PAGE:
Each of the faithful is deputed to receive, or to bestow on others, things pertaining to the worship of God. And this, properly speaking, is the purpose of the sacramental character. Now the whole rite of the Christian religion is derived from Christ's priesthood. Consequently, it is clear that the sacramental character is specially the character of Christ, to Whose character the faithful are likened by reason of the sacramental characters, which are nothing else than certain participations of Christ's Priesthood, flowing from Christ Himself

 This character is where the priesthood of the laity flows from (which differs not only in degree but in essence from the priesthood conferred by Orders). 

So: to bestow on others things pertaining to the worship of God.
In some way, religious act like a leaven in the world, taking the things of the world that they deal in, day in and day out, and making an offering of them to God. This is something to explore a bit more. 

What prompted this is John Paul's statement that continence "for the sake of the kingdom" imprints a certain likeness to Christ. In what way exactly?

Happy feast of Saint Thomas!

Happy feast of Saint Thomas! A thought for the day, on kindness:

"Kindness is the fruit of love.... since the love of charity reaches out to embrace everybody, kindness, too, must go out to everybody, given, of course, the right place and the right time, for acts of the virtues must all be subject to the limits set by due circumstances." (Summa, II-II, q. 31, a. 2)

Sunday, January 26, 2014

St. Edith Stein on her vocation

Edith Stein was a Jewish convert to Catholicism. Raised in a devout Jewish home, she became an atheist for quite a few years. In her quest for faith, a decisive moment came when she stayed with friends and found the autobiography of St. Teresa of Avila in their library. She stayed up that night to read it, and when she finished, she said, "This is truth!" She became a Catholic not long after that.

In an essay "How I Came to the Cologne Carmel"* she describes the events leading up to her actual entrance into Carmel. However she doesn't say a lot about her interior experience. I don't know if there are other places in her writings where she goes into it more. But this is what she says:
"For almost 12 years, Carmel had been my goal; since summer 1921, when the Life  of our Holy Mother Teresa had happened to fall into my hands and had put an end to my long search for the true Faith."

Then she narrates the external difficulties that prevented her from entering earlier.  A lot of it had to do with not wanting to make things too painful for her ailing and elderly mother. It was hard enough for Frau Stein to accept that her daughter became a Catholic. For her, to see Edith enter Carmel was a great suffering.
Finally Edith felt God moving her to take the step. She narrates the painful talk with her mother. Edith reflected on the tearful scene as she rode on the train: "I could not feel any wild joy. The scene I had just left behind was too terrible for that. But I felt a deep peace, in the harbor of the divine will." Finally she arrived at the door of Carmel. "At last it opened, and in deep peace I crossed the threshold into the House of the Lord."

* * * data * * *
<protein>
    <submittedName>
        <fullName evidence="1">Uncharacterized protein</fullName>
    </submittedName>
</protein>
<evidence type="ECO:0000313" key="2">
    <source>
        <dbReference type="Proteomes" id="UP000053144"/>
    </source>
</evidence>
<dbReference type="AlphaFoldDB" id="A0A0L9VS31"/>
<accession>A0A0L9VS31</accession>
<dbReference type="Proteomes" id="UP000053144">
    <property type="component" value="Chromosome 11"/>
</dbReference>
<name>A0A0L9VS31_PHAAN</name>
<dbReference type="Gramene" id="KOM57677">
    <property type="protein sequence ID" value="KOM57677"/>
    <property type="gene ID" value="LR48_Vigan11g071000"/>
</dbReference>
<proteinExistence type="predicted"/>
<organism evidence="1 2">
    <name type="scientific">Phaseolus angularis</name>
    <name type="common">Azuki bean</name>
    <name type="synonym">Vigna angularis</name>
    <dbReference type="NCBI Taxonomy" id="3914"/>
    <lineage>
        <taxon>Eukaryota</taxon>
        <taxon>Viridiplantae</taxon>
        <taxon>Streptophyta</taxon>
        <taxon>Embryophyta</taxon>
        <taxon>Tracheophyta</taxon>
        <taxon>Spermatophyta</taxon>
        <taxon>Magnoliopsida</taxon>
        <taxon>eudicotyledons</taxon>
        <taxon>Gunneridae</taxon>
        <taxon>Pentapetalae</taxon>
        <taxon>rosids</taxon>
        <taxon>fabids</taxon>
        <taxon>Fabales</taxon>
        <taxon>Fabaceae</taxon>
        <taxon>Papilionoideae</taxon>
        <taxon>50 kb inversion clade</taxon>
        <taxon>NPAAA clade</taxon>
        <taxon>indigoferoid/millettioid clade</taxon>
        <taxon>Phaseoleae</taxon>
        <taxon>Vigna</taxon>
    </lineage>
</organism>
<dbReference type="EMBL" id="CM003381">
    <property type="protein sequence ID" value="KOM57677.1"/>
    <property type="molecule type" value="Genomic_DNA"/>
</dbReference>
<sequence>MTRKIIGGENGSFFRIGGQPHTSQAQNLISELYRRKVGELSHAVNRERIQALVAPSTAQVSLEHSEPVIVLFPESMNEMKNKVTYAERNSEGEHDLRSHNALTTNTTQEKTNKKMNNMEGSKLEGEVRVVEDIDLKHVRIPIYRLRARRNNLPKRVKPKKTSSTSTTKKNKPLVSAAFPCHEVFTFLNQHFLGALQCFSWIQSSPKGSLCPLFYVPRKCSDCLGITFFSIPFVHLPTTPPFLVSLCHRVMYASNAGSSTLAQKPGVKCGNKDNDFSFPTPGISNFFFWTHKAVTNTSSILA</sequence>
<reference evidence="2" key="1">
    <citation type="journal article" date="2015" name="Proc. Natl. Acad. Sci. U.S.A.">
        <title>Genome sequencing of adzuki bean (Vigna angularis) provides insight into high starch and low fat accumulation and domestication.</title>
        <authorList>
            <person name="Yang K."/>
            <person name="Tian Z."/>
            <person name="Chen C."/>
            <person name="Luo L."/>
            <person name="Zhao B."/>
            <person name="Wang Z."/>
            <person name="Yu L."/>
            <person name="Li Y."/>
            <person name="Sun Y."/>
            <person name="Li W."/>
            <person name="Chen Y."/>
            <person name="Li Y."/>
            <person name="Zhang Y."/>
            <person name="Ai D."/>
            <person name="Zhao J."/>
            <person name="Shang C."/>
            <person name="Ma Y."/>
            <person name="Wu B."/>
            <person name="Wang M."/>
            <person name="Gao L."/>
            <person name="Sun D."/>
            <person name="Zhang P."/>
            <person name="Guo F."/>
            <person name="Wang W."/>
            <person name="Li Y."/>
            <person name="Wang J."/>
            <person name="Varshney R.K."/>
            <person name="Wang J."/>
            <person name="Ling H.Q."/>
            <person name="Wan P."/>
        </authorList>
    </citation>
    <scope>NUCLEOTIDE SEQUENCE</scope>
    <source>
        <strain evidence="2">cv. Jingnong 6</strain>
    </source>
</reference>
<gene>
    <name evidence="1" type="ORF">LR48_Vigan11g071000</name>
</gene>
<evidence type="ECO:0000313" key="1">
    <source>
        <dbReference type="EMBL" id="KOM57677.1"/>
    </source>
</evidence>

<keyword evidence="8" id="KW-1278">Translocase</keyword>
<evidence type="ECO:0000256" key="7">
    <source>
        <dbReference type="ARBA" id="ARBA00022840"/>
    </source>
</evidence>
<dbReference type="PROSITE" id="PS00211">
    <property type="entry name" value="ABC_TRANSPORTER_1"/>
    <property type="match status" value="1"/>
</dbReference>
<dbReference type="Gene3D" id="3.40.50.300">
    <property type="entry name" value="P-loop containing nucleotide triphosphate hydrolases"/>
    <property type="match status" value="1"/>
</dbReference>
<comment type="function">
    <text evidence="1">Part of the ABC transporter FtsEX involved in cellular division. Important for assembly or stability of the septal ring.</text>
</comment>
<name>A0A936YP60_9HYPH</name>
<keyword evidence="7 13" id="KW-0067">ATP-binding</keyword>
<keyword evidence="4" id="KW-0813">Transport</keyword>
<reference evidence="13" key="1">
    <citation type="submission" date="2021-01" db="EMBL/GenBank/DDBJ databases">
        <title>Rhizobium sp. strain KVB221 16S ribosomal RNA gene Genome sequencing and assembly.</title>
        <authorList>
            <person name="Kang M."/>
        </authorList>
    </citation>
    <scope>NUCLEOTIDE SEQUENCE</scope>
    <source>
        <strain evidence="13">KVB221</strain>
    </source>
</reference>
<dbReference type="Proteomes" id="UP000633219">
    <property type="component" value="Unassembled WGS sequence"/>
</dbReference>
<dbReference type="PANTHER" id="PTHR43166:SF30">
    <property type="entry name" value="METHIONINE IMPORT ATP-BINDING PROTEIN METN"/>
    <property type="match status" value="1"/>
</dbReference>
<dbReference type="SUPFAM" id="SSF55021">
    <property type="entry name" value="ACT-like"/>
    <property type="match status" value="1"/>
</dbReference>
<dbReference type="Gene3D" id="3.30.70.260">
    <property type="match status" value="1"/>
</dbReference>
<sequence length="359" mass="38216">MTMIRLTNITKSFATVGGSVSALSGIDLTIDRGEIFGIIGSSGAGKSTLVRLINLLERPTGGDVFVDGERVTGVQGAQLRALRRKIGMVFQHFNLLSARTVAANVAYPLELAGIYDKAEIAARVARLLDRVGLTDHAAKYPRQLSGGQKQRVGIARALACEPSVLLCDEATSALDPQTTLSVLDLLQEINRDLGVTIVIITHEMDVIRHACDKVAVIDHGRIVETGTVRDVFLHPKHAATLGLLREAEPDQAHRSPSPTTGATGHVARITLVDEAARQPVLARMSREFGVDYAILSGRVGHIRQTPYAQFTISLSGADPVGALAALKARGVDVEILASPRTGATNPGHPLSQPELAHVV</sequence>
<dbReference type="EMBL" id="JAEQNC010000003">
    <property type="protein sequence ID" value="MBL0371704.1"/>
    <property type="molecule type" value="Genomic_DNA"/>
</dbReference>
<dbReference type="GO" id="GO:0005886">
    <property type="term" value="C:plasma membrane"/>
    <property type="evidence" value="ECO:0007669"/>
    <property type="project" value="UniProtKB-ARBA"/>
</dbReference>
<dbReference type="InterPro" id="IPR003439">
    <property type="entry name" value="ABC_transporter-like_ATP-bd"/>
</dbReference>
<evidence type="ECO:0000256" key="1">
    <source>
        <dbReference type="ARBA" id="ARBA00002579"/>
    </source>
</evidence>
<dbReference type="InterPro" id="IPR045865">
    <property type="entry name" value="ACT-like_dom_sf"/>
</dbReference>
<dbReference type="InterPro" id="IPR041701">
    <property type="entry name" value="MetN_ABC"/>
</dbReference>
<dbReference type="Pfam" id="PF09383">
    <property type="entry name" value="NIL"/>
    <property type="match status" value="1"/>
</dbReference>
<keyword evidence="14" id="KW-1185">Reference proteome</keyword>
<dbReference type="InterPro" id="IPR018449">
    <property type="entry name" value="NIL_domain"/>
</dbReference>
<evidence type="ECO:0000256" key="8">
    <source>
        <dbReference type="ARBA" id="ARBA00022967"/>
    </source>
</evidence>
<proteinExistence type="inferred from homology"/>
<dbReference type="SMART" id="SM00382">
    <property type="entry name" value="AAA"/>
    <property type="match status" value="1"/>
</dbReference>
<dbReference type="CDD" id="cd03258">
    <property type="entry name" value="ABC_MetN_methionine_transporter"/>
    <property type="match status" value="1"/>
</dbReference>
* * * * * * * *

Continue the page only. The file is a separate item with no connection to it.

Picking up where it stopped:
Her vocation to the religious life seems to have been born at the same time as her conversion to the Catholic faith. She simply states it had been her goal. Yet she also makes clear that she believed this was God's will for her.

It doesn't seem that she had any thought of entering the religious life simply because it was difficult, or because she thought it was a higher calling. She entered out of love for God, a search for the truth, and the desire to be deeply united to God by doing his will.

In his homily for her canonization, Pope John Paul said:
Aware of what her Jewish origins implied, Edith Stein spoke eloquently about them: “Beneath the Cross I understood the destiny of God’s People.... Indeed, today I know far better what it means to be the Lord’s bride under the sign of the Cross. But since it is a mystery, it can never be understood by reason alone.”

So it seems that Saint Edith Stein can especially shed light on the religious life insofar as it means being the bride of Christ standing at the foot of the Cross. This certainly has a Marian connection, for Mary actually stood there and saw Jesus die.
Mary, our Mother, Teacher, and Queen, obtain for us the grace to understand and better live the vocation God has called us to, just as you lived yours.

* In Edith Stein: Selected Writings, Springfield, IL: Templegate Publishers, 1990.

Friday, January 24, 2014

St Catherine of Bologna

Pope Benedict gave a catechesis on this saint; she wasn't familiar to me. She lived in the 1400's and was a Poor Clare. Catherine wrote a treatise called The Seven Spiritual Weapons. It was something she had written to help in the formation of the novices of her community. So far I haven't found information about her own experience of being drawn to religious life, but the work starts out like this:
In the name of the eternal Father and of his only begotten Son Christ Jesus,
of the splendor of the Father’s glory, for love of whom,
with jubilation of heart, I cry, saying to his most refined servants and spouses:
    Let every lover who loves the Lord 
    Come to the dance singing of love, 
    Let her come dancing all afire 
    Desiring only him who created her 
    And separated her from the dangerous worldly state. 
This is intriguing; I must admit that when I come across hymns about dancing, etc.,